LCI Learning

Share on Facebook

Share on Twitter

Share on LinkedIn

Share on Email

Share More

The Negotiable Instruments Act, 1881under Section 6 defines the Cheque as under: A “cheque” is a bill of exchange drawn on a specified Banker and not expressed to be payable otherwise than on demand. It has been replaced by the Negotiable Instruments (Amendment and Miscellaneous Provisions) Act 2002, a “cheque is a bill of exchange drawn on a specified banker and not expressed to be payable otherwise than on demand and it comprises the electronic image of a condensed cheque and a cheque in the electronic form”. Under the Black’s Law Dictionary cheque is defined a draft drawn upon a bank and payable on demand, which signed by drawer, containing a promise to pay a sum certain in money, to the order of the payee.  

Advancement and progress of society and a concomitant increase of commerce and various activities of trade, lead to increased complexity in transaction of money between human beings and the ancient law providers were also forced by the circumstances to evolve new rules for regulating such monetary transactions. Since business activities have increased, the attempt to commit crimes and indulge in activities for making easy money has also accelerated. Thus, besides civil law, an important development both, in internal and external trade is the growth of criminality and we find that banking business is every day being confronted with criminal actions which has led to an increase in the number of criminal cases pertaining to banking transactions.

cheque is an acknowledged bill of exchange that is accepted for the payment of money and it is negotiable. However, by the fall of moral standards, even these Negotiable Instruments like cheques issued, started losing their credibility by not being honored on presentment. It was noticed that a suit in the civil court, for collection of the takings of negotiable instruments like a cheque tarried, which defeats the very purpose of recognizing a negotiable instrument as a speedy vehicle of commerce. Consequently, Section 4 of the Banking, Public Financial Institutions and Negotiable Instruments Laws (Amendment) Act, 1988, inserted Chapter XVII in the NI Act.  

It stated that where a cheque drawn by a person for the discharge of any liability, is returned by the bank unpaid for the insufficiency of funds, or if it exceeds the arrangements made by the one who draws the cheque with the bankers for that account, the drawer of the cheque will be deemed to have committed an offence. In such a case, the drawer would be punishable with imprisonment of up to one year, or with fine of up to twice the amount of the cheque, or with both.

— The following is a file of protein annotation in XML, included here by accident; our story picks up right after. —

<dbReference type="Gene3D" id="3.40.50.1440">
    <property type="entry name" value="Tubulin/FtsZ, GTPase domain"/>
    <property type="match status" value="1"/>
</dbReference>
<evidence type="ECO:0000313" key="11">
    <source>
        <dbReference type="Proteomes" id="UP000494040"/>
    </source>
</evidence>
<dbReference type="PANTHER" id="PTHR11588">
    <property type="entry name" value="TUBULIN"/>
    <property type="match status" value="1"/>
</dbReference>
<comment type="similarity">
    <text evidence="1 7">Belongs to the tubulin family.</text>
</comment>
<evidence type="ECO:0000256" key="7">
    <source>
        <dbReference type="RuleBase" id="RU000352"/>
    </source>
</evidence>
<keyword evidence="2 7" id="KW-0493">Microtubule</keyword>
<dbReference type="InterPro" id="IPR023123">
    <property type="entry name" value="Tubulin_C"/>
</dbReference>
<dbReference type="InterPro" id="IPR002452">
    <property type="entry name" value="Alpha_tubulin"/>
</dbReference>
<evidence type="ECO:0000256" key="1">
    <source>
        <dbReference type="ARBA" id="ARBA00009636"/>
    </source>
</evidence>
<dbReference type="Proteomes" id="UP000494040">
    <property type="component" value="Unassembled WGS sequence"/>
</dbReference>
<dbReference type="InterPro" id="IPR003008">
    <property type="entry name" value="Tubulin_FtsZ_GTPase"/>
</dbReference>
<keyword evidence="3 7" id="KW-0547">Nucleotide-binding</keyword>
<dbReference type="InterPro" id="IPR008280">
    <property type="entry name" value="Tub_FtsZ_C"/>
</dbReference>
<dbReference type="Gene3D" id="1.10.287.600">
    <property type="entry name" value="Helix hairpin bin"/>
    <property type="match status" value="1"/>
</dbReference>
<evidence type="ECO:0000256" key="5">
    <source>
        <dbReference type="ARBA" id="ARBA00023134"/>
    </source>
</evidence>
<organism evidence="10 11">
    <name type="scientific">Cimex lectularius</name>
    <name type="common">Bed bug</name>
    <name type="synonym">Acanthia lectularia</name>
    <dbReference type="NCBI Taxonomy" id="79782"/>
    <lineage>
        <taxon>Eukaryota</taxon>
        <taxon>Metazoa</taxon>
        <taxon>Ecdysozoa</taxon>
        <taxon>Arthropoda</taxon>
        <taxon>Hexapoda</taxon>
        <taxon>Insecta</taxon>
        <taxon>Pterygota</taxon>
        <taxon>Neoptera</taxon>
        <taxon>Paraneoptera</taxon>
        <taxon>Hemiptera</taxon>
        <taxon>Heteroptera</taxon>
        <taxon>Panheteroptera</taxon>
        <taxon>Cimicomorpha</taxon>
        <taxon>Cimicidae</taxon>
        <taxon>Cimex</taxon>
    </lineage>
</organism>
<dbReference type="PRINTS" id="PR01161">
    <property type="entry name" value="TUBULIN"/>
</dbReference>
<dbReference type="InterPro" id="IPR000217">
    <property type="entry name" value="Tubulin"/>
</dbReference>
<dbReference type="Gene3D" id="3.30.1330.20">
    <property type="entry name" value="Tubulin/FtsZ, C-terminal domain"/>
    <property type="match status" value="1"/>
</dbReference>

To constitute the said offence, the following actions should be met-

  1. such cheque should not have been presented to the bank within a period of six months of the date of its withdrawal or within the period of its validity, whichever is earlier; and
  2. the holder should have made a demand for the payment of the said amount of money, in due course of such cheque,by giving a notice, to the drawer of the cheque, within fifteen days of receiving that information by him from the bank regarding the return of the cheque unpaid; and
  3. the drawer of such cheque should have unsuccessful to do the payment of the said amount of money to the payee in due course of the cheque within fifteen days of the receiving the said notice.

The Bill provided few considerable safeguards to ensure that sincere customers of the bank were not hassled. These safeguards included-

  1. that no court should take cognizance of any such offence except on receiving a complaint, in writing made to the holder in due course of the cheque;
  2. that the complaint was made within one month of the date on which the cause of action arose; and
  3. that the offence should be tried by no court inferior to that of a Metropolitan Magistrate or a Judicial Magistrate of the first class.  

In the case of Dalmia Cement (Bharat) Ltd. V Galaxy Traders and Agencies Ltd., the Apex Court referred to the object of Section 138 of the Act. The court perceived that Act Section 138 was incorporated with a specific object, to make a special provision by incorporating a strict liability for the cheque, a negotiable instrument. The law relating to the negotiable instruments is to enable the activities in trade and commerce, provisions regarding the same give sanctity to the instruments of credit, which could be deemed to be convertible into money and easily traversable from one person to another.

Section 92 talks about “Dishonor by non-payment. It says that, a promissory note, bill of exchange or cheque is said to be dishonored by non-payment when the maker of the note, acceptor of the bill or drawee of the cheque makes default in payment upon being duly required to pay the same.” Therefore, if on performance the banker does not pay the amount, a dishonor takes place and the holder acquires the right of remedy against the drawer and the other parties on the cheque.

"Loved reading this piece by Karishma Yadav?
Join LAWyersClubIndia's network for daily News Updates, Judgment Summaries, Articles, Forum Threads, Online Law Courses, and MUCH MORE!!"

Tags :

Category Others, Other Articles by - Karishma Yadav